QE is a simulator for calculation of electronic-structure properties using density functional theory (DFT), with a Plane-Wave (PW) basis set and pseudopotentials. The main routines pp.x and pw.x for pseudopotential and planewave calculations are supplemented by other packages for more specialized calculations including :
Energy barriers and reaction pathways (the 'NEB' method)
Codes and utilities for data postprocessing
K-edge X-ray adsorption spectra
Spectra from time-dependent calculations
atomic calculations and pseudopotential generation.
Utilities for the calculation of projected density of states and free energy
A gui for producing input data files for PWscf and some PostProc codes.
Phonon dispersion plotting
QE runs on Unix machines, including parallel machines using both OpenMP and MPI (Message Passing Interface) and GPU-accelerated machines. PC use possible thru 'cygwin' (unix under windows).
bash or tcsh, make, awk, sed. C and Fortran-95 compilers.
QE INPUT FILE FORMAT
example input file suitable for running a QE calculation
Calculation - type of calculation, 'scf' is for self-consistent field.
pseudo_dir - path to location for 'potential file' defining the potential field
prefix - prefix for all files involved with a given calculation (pw.x and pp.x expect same prefix)
Ibrav – Bravais lattice index - 8 is orthorhombic, for instance. The basis vector depends on this; for orthorhombic the basis is x=(a,0,0), y=(0,b,0), z=(0,0,c)
celldm : this part defines the crystallographic constants, in Bohr units (not in Angstrom; 1 Bohr = 0.529177249 Angstrom).
nat : number of atoms in the simulation. It has to be equal to the number of lines under the "ATOMIC_POSITIONS" section.
ntyp : defines the number of different types of atoms present in the simulation.
ecutwfc : is the cutoff for the kinetic energy of the wavefunctions.
&electrons – (optional): electronic variables, electron dynamics
&ions – (optional): ionic variables, ionic dynamics
&cell (optional) : variable-cell dynamics
Here you specify the type of atom, mass and name of the potential file used for this atom (located in 'pseudo_dir').
brings us to
WRAPPER GOAL 1 – CONVERT QE INPUT FILE TO SIMPHONY DATA STRUCTURES
For this purpose, in simphony/simphony-quantum-espresso/simpony-espresso-dft/simespresso/io lives the file 'espresso_data_file_handler.py' which looks like:
&c. Currently only required fields are handled - many optional fields not handled.
WRAPPER GOAL 2 – CONVERT SIMPHONY DATA STRUCTURES TO QE INPUT FILES
Same as above but in opposite direction – takes simphony structures and outputs QE input file.
Once an input file is created, one can run one of the main QE routines pw.x using this input file. Using mpi this looks like :
mpirun -np n_processors /path/to/espresso/bin/pw.x < name.in > name.out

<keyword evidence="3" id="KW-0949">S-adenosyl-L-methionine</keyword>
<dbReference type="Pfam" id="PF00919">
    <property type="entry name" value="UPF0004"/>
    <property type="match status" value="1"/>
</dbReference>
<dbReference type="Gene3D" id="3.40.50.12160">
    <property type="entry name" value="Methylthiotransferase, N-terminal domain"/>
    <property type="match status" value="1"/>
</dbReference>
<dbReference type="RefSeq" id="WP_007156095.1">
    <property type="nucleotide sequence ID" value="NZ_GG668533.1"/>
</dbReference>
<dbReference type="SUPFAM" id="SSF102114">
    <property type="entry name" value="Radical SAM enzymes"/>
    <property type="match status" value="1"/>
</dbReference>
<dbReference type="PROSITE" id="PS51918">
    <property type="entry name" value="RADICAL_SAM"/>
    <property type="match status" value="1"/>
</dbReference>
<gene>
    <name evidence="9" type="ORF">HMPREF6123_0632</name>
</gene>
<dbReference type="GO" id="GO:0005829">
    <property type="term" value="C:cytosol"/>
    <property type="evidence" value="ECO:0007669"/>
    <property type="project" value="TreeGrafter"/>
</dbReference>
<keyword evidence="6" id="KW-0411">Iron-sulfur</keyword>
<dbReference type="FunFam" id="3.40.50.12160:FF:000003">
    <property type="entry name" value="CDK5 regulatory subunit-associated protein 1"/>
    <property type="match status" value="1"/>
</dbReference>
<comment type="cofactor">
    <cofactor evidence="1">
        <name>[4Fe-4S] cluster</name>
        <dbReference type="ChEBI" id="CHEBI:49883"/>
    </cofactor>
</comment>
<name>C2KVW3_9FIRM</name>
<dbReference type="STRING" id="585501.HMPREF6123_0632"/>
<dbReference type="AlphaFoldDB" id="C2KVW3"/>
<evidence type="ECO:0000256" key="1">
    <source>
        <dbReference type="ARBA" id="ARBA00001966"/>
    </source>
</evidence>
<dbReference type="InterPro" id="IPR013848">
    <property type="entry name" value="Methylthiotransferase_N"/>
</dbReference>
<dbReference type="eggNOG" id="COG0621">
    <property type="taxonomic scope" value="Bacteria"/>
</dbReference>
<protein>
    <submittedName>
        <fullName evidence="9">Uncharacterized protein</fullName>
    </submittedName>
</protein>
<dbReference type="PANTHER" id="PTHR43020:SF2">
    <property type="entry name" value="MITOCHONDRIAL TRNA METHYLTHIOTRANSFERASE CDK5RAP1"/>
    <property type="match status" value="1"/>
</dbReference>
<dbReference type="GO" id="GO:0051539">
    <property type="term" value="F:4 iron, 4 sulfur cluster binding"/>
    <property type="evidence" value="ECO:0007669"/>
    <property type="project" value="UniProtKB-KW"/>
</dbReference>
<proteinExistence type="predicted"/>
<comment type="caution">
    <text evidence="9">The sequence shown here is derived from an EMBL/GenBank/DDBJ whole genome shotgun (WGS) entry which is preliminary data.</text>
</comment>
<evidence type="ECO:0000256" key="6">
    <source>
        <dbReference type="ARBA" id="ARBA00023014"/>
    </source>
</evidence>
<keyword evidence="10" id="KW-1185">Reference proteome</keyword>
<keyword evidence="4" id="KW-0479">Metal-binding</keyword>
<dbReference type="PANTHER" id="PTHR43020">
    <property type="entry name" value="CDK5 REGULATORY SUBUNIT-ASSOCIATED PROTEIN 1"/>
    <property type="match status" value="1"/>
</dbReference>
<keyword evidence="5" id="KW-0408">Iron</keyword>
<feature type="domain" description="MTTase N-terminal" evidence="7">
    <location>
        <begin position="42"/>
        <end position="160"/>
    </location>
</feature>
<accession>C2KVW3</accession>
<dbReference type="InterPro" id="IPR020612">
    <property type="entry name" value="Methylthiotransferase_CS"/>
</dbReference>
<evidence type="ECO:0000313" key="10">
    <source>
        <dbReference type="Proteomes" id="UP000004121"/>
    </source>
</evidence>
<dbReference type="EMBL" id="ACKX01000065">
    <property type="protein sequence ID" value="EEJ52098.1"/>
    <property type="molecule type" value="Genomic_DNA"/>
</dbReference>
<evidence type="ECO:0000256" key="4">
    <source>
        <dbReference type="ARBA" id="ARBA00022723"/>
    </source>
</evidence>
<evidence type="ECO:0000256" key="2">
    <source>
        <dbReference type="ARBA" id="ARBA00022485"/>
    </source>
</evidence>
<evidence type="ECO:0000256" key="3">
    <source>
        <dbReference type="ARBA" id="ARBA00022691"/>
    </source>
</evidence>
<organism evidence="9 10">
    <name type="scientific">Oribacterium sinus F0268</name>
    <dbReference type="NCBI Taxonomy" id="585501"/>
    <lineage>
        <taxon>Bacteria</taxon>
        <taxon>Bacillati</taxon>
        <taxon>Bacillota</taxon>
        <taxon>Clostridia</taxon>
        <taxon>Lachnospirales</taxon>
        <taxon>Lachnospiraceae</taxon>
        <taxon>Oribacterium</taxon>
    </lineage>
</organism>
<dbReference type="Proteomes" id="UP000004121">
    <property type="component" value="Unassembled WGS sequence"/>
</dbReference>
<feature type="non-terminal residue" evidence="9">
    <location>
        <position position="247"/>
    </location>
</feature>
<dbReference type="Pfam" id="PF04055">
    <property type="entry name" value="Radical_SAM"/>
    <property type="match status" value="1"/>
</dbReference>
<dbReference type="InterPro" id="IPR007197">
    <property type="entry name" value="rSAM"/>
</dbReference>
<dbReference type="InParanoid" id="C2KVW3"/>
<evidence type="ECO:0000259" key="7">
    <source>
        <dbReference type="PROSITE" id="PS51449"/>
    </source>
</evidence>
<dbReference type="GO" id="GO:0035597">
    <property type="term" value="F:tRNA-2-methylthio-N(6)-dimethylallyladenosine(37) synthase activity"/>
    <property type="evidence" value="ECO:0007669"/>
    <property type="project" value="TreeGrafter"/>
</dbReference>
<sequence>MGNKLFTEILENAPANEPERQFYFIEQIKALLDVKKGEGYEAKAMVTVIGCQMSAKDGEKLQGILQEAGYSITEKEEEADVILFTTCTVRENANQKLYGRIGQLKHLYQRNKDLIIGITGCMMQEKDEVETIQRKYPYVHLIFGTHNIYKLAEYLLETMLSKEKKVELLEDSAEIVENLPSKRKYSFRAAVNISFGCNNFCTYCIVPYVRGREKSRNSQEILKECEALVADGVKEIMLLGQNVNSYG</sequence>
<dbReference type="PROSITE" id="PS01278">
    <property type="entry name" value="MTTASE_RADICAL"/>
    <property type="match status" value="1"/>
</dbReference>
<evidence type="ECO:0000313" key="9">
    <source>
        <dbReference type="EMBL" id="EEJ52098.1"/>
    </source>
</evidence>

Wrappers can do this from python using 'subprocess':
where command_string is the command you want. In this form , all the arguments can be tossed into the command string which obviates the need for tedious specification of the arguments otherwise.
Assuming this runs ok, the result is a folder with the name prefix.save, where prefix is the name indicatedin the input file, and an output file.
The 'bottom line' of these simulations is the electronic density. This is defined on a grid; to extract the charge density from the output file you create an input file for pp.x and get an output file with the charge density for each point of the grid.
filplot : outputfile name
plot_num : defines the quantity that one is interested in during the post-processing, 0 is for the charge density
filepp(1) : name of the output file that will contain the quantity to be plotted and saved in fileout, here it is the charge density for example.
output_format : an integer specifying the format of the output file .
fileout : name of file containing the data to do the plot.
Once this file is specified, one can run pp.x :
mpirun -n_processors x /usr/local/espresso/bin/pp.x< name.in > name.out
If all is ok, the output with the chage density is a file named name.charge. This file has the structure below
first line has 8 numbers; the three first numbers are the size of the
grid in the three spatial directions, and
the three following are the same repeated. The seventh number
corresponds to the number of atoms and the last one to the number of
different type of atoms.
The first number is the type of Bravais lattice, and the three following numbers are the celldm defined in the input file of pw.x.
Next N_atom lines
These are atomic positions.
N_atom+1th line to end
This is what we are after, the charge density. Each value of charge density given in the output file corresponds to a point in the grid.
This takes us our third goal for QE wrappers:
WRAPPER GOAL 3 – CONVERT CHARGE DENSITY TO SIMPHONY 'ABCLATTICE'
Amongst others, the CUDS specifies a lattice data container which is suitable for holding the charge density from QE:
The wrapper takes the
charge density file as input and inserts the densitites into the CUDS